IT Marketing and Body Language: A Worthy Alliance

IT marketingIT marketing is rife with salespeople who have social difficulties. You want your most socially-skilled individuals working in negotiation, pitching, acquisition, and all that goes into converting a prospect. However, they’ve got to be knowledgeable as well, and many startups can’t afford to source those rare salespeople who are also fully acclimated to technology. There is a workaround, however, and that involves strategically designing the means by which sales pitches are pursued.

Whether you’re dealing with technical engineers or salespeople, taking these strategic approaches in hand makes a lot of sense. One of the most important is body language. It has been estimated that approximately 55% of all communication comes from body language. If your salespeople don’t know how to “speak” it, then you’re leaving valuable negotiation tools unused. Following are several simple tips to help hone communication between your MSP and potential clients:

  • Don’t be subconsciously confrontational
  • Reflect body motions
  • Reflect pace of speech

Don’t Be Subconsciously Confrontational

IT marketing tends to bring a solution to the table that will definitely benefit potential clients. As such, those selling this solution tend to go after a prospect like a shark with the scent of blood. It should be no surprise, then, that the prospect flees with almost a knee-jerk response to such pursuit.

There are many who would advise standing at a 45-degree angle or greater when facing prospects, so as not to seem unconsciously confrontational. However, you could also come across as evasive and under-handed this way. Use the handshake to determine your best approach.

A client who has a strong, masculine handshake is one who likes things straightforward, direct, and simple. There was a time when a handshake was as good as a signed contract. Things aren’t that way anymore, but there are still people who think along those lines. Such individuals prefer straightforward negotiations to side-stepping, non-confrontational antics.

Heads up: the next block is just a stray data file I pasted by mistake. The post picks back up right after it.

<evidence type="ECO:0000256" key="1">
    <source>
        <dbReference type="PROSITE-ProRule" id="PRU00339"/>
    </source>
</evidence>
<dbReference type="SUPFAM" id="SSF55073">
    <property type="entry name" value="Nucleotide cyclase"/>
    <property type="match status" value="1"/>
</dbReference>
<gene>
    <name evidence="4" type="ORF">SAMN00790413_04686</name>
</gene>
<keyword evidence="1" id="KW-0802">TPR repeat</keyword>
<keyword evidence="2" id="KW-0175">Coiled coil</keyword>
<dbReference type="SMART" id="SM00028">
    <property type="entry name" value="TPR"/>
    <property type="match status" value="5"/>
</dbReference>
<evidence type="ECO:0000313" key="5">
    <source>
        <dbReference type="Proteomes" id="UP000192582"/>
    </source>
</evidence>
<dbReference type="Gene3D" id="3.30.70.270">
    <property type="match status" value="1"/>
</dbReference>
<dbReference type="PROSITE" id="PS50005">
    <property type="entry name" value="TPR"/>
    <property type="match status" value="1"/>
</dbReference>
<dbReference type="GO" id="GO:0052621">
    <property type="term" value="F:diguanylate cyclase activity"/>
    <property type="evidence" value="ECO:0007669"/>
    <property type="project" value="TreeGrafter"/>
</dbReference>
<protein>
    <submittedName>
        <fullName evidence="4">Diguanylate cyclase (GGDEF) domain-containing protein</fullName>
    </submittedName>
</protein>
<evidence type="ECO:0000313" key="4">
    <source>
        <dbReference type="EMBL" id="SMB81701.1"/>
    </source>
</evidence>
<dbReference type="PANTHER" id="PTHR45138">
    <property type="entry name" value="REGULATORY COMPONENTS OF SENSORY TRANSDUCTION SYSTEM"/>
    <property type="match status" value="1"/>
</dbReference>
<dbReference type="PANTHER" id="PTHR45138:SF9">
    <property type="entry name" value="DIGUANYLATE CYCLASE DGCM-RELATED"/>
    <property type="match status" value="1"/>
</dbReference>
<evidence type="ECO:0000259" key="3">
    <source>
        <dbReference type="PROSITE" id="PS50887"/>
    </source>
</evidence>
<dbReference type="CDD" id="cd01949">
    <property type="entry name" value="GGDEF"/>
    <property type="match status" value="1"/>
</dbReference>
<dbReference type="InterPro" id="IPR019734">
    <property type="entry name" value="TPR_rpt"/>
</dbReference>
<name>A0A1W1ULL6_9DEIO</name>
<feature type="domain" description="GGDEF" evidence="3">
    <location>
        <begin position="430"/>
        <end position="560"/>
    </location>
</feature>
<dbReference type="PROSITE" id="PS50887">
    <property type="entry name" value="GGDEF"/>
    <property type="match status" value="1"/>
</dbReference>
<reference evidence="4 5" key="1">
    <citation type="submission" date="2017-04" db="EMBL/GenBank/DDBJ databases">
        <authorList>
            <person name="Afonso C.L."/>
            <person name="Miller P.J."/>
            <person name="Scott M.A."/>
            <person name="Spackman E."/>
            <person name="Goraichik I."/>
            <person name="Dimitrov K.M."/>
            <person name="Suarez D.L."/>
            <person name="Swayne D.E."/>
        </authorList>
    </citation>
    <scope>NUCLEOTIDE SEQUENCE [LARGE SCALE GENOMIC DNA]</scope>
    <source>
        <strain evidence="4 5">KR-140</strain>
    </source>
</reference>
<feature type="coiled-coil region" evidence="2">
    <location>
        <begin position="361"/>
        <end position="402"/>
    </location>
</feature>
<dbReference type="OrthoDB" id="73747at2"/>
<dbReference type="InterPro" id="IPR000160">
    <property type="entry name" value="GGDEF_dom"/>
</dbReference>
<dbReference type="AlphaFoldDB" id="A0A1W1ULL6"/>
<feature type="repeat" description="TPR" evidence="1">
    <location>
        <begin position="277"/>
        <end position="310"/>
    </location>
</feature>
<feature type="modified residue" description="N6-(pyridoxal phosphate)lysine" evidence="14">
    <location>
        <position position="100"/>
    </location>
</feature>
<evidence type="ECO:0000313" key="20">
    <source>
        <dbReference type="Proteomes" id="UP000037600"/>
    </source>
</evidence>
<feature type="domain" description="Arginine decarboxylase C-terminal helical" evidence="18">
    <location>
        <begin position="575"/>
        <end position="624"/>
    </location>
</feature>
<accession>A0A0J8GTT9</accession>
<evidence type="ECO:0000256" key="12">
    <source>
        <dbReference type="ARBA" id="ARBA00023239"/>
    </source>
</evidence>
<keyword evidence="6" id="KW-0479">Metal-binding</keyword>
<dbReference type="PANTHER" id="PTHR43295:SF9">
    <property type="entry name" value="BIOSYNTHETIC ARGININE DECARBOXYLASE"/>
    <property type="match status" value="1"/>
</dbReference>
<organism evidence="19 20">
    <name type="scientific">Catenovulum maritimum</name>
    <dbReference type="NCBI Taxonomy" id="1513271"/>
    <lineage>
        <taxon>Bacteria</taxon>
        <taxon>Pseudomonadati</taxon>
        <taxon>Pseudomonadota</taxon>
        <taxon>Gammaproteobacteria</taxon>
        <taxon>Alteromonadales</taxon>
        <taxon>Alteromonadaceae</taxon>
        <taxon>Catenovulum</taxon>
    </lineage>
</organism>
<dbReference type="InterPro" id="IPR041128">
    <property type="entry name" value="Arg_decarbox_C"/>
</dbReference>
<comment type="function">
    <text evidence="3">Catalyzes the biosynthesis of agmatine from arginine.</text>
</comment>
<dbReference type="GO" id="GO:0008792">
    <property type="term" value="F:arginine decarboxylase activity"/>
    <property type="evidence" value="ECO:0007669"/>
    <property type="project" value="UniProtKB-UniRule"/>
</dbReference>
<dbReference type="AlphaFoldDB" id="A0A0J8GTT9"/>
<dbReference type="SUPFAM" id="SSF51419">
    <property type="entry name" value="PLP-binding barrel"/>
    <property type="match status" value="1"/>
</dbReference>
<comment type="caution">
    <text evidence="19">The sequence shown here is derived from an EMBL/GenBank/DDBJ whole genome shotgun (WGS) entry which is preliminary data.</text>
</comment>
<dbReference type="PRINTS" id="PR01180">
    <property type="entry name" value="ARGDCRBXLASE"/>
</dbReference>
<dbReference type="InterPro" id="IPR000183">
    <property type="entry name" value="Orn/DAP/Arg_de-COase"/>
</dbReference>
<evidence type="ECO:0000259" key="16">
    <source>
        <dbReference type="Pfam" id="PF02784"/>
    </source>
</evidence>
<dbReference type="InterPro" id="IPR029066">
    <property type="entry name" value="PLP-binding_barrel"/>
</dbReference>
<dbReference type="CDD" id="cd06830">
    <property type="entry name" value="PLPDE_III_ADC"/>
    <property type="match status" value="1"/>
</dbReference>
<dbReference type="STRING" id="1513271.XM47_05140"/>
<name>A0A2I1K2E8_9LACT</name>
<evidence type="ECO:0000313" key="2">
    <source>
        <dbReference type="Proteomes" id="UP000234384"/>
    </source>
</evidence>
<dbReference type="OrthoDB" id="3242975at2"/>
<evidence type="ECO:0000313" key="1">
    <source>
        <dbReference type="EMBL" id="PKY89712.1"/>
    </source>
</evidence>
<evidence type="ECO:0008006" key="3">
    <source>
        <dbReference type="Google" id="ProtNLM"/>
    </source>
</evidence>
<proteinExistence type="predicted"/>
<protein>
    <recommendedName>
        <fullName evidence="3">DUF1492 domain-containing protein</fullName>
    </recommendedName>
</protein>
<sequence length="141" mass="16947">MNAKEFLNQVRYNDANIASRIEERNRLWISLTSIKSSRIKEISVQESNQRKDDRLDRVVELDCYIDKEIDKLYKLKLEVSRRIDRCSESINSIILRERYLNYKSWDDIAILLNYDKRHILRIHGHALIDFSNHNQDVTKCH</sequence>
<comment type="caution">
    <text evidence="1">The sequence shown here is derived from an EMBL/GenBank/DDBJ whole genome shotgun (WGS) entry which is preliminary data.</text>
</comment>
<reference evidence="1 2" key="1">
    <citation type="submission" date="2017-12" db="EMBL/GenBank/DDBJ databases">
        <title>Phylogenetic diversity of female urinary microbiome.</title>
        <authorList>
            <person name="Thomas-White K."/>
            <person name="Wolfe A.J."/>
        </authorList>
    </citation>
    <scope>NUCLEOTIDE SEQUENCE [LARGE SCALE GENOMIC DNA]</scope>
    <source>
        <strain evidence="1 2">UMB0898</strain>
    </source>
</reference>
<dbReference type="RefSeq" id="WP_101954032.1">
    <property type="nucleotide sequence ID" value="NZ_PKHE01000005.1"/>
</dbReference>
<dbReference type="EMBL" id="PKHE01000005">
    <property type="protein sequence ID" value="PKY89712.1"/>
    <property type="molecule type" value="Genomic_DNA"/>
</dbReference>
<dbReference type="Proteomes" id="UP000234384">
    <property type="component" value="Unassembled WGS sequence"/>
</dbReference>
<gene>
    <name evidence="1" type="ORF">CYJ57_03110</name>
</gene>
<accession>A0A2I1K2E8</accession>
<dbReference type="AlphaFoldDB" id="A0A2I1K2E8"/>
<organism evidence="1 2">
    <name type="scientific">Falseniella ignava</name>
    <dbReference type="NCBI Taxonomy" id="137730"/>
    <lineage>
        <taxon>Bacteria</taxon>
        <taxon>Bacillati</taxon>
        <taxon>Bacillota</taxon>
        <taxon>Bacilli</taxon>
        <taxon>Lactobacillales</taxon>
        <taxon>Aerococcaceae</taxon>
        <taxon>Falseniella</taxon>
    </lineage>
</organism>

By contrast, should your client prefer no handshake or offer a “limp noodle” in greeting, you definitely want to be as non-confrontational as possible. Though these are both extremes, the idea is this: you need to adjust your approach to a client so that it matches the client’s proclivities in a subconscious way. Be direct with direct people, and be submissive with those of a similar kind.

Reflect Body Motions

This was covered conceptually in the previous point, but to elaborate: you want to reflect the body language of your client. Have you ever heard the saying “imitation is the sincerest form of flattery”? This is kind of the idea here, but don’t be a copy-cat. Though that could be construed as flattery, it’s more likely to be thought of as irritating. However, you do want to appear sympathetic to them in every mannerism, if possible. This may take practice to get just right.

Reflect Pace of Speech

Techs and salespeople are more likely to talk very quickly. Clients are more likely to talk more slowly. Do your best not to cut them off. Let them finish their thoughts, even if you know the answer before the thought is halfway complete. Sometimes, it’s charming to jump in and fill that “gap,” but more often than not, it’s annoying.

Let your clients speak and always have a ready answer delivered at a pace that matches the way they address you. This is subconsciously comforting, amenably communicative and conducive to positive negotiations. Also, be sure you don’t take anything personally.

You’re going to get rejections. If you’re already working hard to control yourself so that you’re not being “aggressive,” you’re reflecting body language and even using the same speech pace, not making a sale could hit you really hard. However, remember that even passive aggression is prohibited in selling. If anything, be nicer if clients don’t convert right away— you can always contact them again.

Strategically Successful Selling

IT marketing that takes into account the psychological layers underlying sales interactions is going to be more successful. It’s not enough to know how your clients think, what drives them and where they’re coming from. Salespeople also need to work at being students of humanity for the greatest sales success.

Brent Whitfield

Brent Whitfield is the CEO of DCG Technical Solutions, a leading IT support firm based in Los Angeles. DCG helps clients choose, implement, and manage IT and cloud solutions that are cost-effective and reliable. And they have been providing IT support in the Los Angeles area since 1993. DCG’s pro-active approach to IT is ideally suited for companies who depend on reliable IT infrastructure, but don’t want to spend a lot of money to keep it that way. DCG was recognized among the Top 10 Fastest Growing MSPs in North America by MSP mentor. Brent has been featured in Fast Company, CNBC, Network Computing, Reuters, and Yahoo Business.